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District 155 sets new ACT record

Published: Tuesday, Aug. 26, 2014 4:26 p.m. CDT • Updated: Tuesday, Aug. 26, 2014 11:23 p.m. CDT

CRYSTAL LAKE – The bar has been set for the Class of 2015 at Community High School District 155.

As school begins this week, the Class of 2014 left one final mark on District 155 after district officials announced the class set a new ACT composite score record of 23. The new mark is a significant increase from the 22.5 composite score in 2013.

Superintendent Johnnie Thomas said the score is not just a reflection of the students, teachers and staff but the community, as well.

"It means a great deal to the district, but I think it shows that education is of high importance to the community, as well," Thomas said. "We get great support from our community ... and we have excellent feeder schools."

The score also shows students of all abilities are improving as the composite includes tests from students with accommodations such as reading assistance or language issues, which was excluded until the state board of education changed its policy in 2013.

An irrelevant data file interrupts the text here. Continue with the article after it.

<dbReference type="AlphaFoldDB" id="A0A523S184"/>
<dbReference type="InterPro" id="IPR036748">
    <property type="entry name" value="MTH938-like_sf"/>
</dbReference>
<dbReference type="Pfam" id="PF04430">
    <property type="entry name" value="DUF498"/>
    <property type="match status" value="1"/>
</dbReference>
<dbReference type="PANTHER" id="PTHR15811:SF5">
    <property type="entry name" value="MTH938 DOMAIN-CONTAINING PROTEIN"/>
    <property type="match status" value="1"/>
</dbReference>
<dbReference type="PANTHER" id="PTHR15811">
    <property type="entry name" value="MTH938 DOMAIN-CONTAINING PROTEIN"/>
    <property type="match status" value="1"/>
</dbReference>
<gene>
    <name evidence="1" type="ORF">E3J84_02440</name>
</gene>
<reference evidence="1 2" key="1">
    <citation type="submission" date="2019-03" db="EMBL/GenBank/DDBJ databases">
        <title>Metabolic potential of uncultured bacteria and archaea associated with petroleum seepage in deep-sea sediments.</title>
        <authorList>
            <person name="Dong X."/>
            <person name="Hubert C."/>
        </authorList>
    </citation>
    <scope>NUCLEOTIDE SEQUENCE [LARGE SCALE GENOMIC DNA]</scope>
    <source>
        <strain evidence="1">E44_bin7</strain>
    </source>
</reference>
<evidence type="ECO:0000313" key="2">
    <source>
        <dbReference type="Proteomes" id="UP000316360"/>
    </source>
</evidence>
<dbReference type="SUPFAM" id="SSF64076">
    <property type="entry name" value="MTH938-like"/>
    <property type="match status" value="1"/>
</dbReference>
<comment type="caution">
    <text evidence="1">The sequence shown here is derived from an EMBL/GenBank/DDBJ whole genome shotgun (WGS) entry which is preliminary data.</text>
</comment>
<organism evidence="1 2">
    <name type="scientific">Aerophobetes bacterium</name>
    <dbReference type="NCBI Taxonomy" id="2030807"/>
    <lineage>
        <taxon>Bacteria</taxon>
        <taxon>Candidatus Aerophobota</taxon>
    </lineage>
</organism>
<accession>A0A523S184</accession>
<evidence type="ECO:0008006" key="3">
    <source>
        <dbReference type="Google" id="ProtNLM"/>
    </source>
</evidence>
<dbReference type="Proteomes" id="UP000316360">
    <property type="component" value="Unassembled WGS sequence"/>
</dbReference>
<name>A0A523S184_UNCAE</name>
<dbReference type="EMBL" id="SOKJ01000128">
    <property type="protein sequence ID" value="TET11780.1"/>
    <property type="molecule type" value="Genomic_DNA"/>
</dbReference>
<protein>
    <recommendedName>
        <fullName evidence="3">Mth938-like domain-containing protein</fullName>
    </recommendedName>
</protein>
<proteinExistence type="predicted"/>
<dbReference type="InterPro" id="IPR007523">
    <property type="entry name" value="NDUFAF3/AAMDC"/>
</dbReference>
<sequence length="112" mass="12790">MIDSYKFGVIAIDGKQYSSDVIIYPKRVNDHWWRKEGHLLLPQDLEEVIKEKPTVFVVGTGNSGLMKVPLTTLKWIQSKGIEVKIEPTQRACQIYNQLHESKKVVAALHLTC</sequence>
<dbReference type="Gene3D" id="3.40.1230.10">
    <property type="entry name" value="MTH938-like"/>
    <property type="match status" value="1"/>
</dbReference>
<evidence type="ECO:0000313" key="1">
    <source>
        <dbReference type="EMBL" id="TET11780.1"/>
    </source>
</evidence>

From the time the Class of 2014 took the Explorer test in eighth grade until the time it took the ACT, the overall student achievement grew 6.5 points, which exceeded expectations.

"We have worked to really put the emphasis on raising expectations of our learners and challenging them to go beyond their comfort zones," Thomas said. "The focus is not on the score, it's on challenging students to take more rigorous coursework. As a byproduct, you get a higher ACT score."

Each high school increased its composite score from the previous year, with Crystal Lake Central making the biggest leap from 21.3 to 22.3. Cary-Grove High School had the highest composite at 23.8. The Illinois average is 20.7.

While it is a student achievement, it also shows the hard work and professionalism of teachers and staff, Thomas said. Teachers and administrators were engaged in a lengthy and at times contentious contract negotiation, but Thomas said neither teachers nor administrators ever lost sight of the primary goal.

"I think there is probably some misconception about some of those difficulties," Thomas said of the negotiations. "All of the teachers and administrators kept the focus on the students. But it is great to come back and share in those gains."

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